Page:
Senate approves budget cuts
BY ROD BOSHART
Gazette Des Moines Bureau
DES MOINES – Republicans who now control the Iowa Senate took their first official floor action Thursday to head off a projected state budget shortfall by making $117.8 million in spending adjustments that minority Democrats assailed as unnecessary mid-year cuts that will hurt Iowans.
“We’re doing our best to try to fix a problem we did not make,” said Sen. Charles Schneider, of West Des Moines who managed debate on Senate File 130 – a de-appropriations bill that included $88.2 million in targeted cuts and $25 million in fund transfers to balance the fiscal 2017 ledger.
The budget adjustments – approved 28-19 by senators and slated for House debate on Monday – were precipitated by lackluster revenue growth blamed on a sagging farm economy that threw out of balance the $7.2 billion spending plans passed by last year’s split-control Legislature and signed by Gov. Terry Branstad.
Schneider said Thursday’s remedial action was a symptom of several years of overspending by Senate Democrats, House Republicans and the governor that erased a $927 million surplus. GOP legislators agreed with the governor to exempt K-12 schools, Medicaid, property tax credits and “backfill” to local governments and communities from the mid-year reductions.
That meant cuts of $18 million to the regent universities -- $8 million each at the University of Iowa and Iowa State University and $2 million for the University of Northern Iowa -- $3 million for community colleges, $5.5 million for correctional facilities, $4.5 million for the state Department of Education, $3 million for the court system, $1 million for public safety, and $11.5 million in what Democrats called “secret, mystery” cuts through executive-branch operations through June 30.
“This is a bad budget that does real harm to Iowans. We don’t have to do this,” said Senate Democratic Leader Rob Hogg of Cedar Rapids.
Sen. Mark Chelgren, R-Ottumwa, called the cuts an “appropriate” way to fix a “mess.”
“We’ve come in here surgically to make sure that certain areas aren’t affected,” said Chelgren.
But Democrats said the cuts hit vulnerable children, seniors and people with disabilities, along with students and public safety in a way that was dangerous and would lead to higher tuition, more college debt and a continued lack of qualified, skilled workers for desperate employers.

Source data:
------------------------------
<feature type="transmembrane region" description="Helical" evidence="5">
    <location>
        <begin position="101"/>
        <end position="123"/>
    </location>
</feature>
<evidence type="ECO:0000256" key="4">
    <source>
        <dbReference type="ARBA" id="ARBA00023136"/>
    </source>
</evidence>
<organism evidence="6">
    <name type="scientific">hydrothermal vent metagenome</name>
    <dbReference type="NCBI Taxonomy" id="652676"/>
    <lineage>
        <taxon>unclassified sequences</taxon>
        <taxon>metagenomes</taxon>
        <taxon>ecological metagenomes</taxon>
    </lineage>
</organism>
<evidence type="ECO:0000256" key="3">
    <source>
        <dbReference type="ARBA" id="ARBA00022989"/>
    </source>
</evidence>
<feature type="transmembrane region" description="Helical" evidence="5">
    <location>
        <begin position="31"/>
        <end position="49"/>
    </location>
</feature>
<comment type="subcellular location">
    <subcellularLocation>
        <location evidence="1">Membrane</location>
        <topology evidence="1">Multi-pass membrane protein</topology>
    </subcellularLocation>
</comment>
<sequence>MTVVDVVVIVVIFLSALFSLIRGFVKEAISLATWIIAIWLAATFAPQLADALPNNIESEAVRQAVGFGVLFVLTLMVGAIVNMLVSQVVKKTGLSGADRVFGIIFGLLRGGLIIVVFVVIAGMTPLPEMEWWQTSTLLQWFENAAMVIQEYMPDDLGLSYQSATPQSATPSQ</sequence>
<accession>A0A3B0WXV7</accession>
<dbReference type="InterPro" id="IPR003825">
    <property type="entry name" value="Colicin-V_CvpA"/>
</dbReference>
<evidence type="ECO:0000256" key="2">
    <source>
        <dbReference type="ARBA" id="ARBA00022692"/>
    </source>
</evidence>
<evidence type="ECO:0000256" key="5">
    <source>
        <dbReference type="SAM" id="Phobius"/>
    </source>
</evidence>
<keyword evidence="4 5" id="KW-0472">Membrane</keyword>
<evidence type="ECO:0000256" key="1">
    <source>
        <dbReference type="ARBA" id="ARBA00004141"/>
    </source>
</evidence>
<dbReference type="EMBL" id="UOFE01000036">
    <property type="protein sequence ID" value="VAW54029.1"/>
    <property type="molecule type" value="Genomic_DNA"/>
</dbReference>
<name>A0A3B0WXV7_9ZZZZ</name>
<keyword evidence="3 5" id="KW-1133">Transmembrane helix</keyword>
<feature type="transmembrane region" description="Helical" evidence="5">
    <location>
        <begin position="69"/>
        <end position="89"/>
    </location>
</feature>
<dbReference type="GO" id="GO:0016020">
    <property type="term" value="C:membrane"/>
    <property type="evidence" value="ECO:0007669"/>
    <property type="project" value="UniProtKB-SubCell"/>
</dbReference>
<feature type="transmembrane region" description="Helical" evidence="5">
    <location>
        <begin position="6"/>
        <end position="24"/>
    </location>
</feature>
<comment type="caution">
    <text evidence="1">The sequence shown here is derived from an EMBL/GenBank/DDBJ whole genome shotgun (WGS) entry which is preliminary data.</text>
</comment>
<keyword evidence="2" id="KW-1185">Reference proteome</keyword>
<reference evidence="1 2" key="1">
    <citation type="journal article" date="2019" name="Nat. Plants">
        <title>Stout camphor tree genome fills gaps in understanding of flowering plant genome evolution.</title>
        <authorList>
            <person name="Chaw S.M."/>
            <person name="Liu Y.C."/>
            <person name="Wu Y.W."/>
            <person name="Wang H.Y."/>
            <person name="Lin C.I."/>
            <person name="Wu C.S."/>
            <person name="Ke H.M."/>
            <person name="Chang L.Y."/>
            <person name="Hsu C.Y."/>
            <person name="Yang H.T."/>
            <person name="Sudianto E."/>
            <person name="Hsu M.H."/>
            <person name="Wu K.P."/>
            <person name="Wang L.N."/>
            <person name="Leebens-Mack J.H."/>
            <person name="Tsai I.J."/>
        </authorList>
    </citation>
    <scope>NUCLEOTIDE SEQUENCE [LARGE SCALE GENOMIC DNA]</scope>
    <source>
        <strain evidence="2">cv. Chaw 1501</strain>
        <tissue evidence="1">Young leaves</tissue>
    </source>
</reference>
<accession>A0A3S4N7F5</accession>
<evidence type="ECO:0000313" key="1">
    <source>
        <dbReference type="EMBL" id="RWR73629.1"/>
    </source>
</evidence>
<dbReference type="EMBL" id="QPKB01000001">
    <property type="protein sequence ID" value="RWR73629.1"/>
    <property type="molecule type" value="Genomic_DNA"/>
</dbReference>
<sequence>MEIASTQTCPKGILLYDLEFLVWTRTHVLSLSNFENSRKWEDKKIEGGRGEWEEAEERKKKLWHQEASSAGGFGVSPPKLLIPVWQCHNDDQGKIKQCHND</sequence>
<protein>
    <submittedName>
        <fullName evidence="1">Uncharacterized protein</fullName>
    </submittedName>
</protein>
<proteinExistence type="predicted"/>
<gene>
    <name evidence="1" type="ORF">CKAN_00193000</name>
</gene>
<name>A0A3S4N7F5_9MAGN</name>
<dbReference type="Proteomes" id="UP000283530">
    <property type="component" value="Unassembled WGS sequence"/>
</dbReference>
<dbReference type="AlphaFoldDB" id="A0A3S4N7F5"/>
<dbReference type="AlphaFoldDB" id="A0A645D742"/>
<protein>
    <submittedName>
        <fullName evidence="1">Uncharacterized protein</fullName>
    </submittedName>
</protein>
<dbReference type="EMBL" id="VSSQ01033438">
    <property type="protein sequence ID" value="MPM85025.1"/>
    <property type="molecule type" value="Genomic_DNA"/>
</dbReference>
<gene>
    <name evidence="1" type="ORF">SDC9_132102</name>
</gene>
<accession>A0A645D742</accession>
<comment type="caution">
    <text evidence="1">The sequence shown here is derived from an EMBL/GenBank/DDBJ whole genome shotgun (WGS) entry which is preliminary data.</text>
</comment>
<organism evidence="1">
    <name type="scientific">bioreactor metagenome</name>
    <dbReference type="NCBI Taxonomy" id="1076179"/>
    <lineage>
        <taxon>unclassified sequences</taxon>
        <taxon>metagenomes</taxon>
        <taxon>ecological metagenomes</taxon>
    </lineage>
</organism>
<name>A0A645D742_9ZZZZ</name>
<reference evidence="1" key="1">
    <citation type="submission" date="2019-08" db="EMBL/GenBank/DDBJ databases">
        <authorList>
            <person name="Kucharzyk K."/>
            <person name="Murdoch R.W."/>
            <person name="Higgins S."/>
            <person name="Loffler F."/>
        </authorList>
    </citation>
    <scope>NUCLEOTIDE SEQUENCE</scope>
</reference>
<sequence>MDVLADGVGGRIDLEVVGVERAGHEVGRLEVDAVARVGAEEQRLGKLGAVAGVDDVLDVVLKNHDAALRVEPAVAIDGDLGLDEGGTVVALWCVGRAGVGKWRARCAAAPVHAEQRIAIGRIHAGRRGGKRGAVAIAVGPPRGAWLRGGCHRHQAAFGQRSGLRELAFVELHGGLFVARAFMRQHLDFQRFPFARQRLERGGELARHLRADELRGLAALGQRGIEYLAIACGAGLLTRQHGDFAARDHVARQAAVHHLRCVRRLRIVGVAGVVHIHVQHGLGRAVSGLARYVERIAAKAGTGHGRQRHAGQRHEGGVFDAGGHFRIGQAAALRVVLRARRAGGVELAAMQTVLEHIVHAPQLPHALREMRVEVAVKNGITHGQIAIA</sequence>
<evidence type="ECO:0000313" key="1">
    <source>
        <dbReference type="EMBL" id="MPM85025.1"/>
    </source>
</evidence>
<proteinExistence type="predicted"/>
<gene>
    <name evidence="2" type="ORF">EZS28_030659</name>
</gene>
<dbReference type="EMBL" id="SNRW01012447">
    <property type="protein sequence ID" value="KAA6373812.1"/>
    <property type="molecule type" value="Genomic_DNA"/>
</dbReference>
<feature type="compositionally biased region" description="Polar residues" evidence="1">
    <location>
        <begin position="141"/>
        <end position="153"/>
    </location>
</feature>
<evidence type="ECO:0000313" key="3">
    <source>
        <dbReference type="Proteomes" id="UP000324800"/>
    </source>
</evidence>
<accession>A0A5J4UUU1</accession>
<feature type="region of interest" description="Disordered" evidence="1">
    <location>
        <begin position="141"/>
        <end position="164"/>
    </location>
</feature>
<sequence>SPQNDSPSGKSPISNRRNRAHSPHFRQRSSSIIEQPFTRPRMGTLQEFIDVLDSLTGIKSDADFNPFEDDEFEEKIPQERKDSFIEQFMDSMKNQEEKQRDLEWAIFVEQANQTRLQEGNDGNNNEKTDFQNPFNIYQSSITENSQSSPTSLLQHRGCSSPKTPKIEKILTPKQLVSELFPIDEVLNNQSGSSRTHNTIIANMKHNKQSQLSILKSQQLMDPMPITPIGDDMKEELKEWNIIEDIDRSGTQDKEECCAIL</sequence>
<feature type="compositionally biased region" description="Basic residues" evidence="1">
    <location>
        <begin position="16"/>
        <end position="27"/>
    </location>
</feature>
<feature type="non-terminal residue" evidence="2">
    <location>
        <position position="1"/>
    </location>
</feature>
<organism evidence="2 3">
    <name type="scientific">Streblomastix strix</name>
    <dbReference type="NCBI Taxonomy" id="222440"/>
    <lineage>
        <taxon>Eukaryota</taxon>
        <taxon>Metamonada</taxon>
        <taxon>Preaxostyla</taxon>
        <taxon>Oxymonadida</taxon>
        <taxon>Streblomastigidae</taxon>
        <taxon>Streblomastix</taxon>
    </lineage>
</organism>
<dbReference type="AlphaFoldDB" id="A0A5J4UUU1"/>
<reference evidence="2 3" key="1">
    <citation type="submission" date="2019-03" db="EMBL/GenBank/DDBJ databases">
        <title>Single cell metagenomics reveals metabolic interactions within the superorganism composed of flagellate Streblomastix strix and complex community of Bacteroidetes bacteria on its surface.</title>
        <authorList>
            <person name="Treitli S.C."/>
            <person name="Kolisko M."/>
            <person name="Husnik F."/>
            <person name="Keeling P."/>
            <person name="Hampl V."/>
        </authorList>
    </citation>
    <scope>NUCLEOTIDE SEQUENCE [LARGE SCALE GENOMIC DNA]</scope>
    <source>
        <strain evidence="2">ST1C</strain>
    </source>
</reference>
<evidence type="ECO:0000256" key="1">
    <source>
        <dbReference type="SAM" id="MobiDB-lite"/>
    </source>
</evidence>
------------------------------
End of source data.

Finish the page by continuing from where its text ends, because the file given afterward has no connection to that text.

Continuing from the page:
“Your surgical cuts are really a knife into the heart of education funding in this budget,” said Sen. Bill Dotzler, D-Waterloo.
“Our employers are crying for a more skilled and educated workforce. This bill tells them to go fish,” added Sen. Joe Bolkcom, D-Iowa City. “You all campaigned on supporting education and your first vote on the Senate floor is to cut funding for education. Nice broken promise.”
Sen. Julian Garrett, R-Indianola, said it was easy for Democrats to criticize without offering any solutions other than “miniscule, tiny little token proposals” to cut funding for the governor’s office and shave one extra day of session expense money and not pay for out-of-state travel for the legislative branch.
“This is hard work. We didn’t ask for this problem but we have a reasonable proposal here that does solve the problem that we’re in,” Garrett noted.
Sen. Herman Quirmbach, D-Ames, complained the governor’s budget was spared under GOP legislators’ compromise revisions. “He doesn’t have to give up so much as a flower pot,” he said, while Bolkcom complained that state tax credits to corporations also were not part of the state belt-tightening process.
“You are asking for nothing from the fat cats who have benefited from record tax cuts and special tax giveaways,” said Bolkcom “The people who clean this building pay more in state taxes than the big guys. The burden of the cuts is all being shouldered by average Iowans.”
Schneider said Republicans looked at opportunities to save money via tax credits, but there were none to be had this far into the budgeting cycle. Money was transferred from several economic development accounts and $6.1 million was scooped from the state’s cultural trust fund to erase the projected shortfall.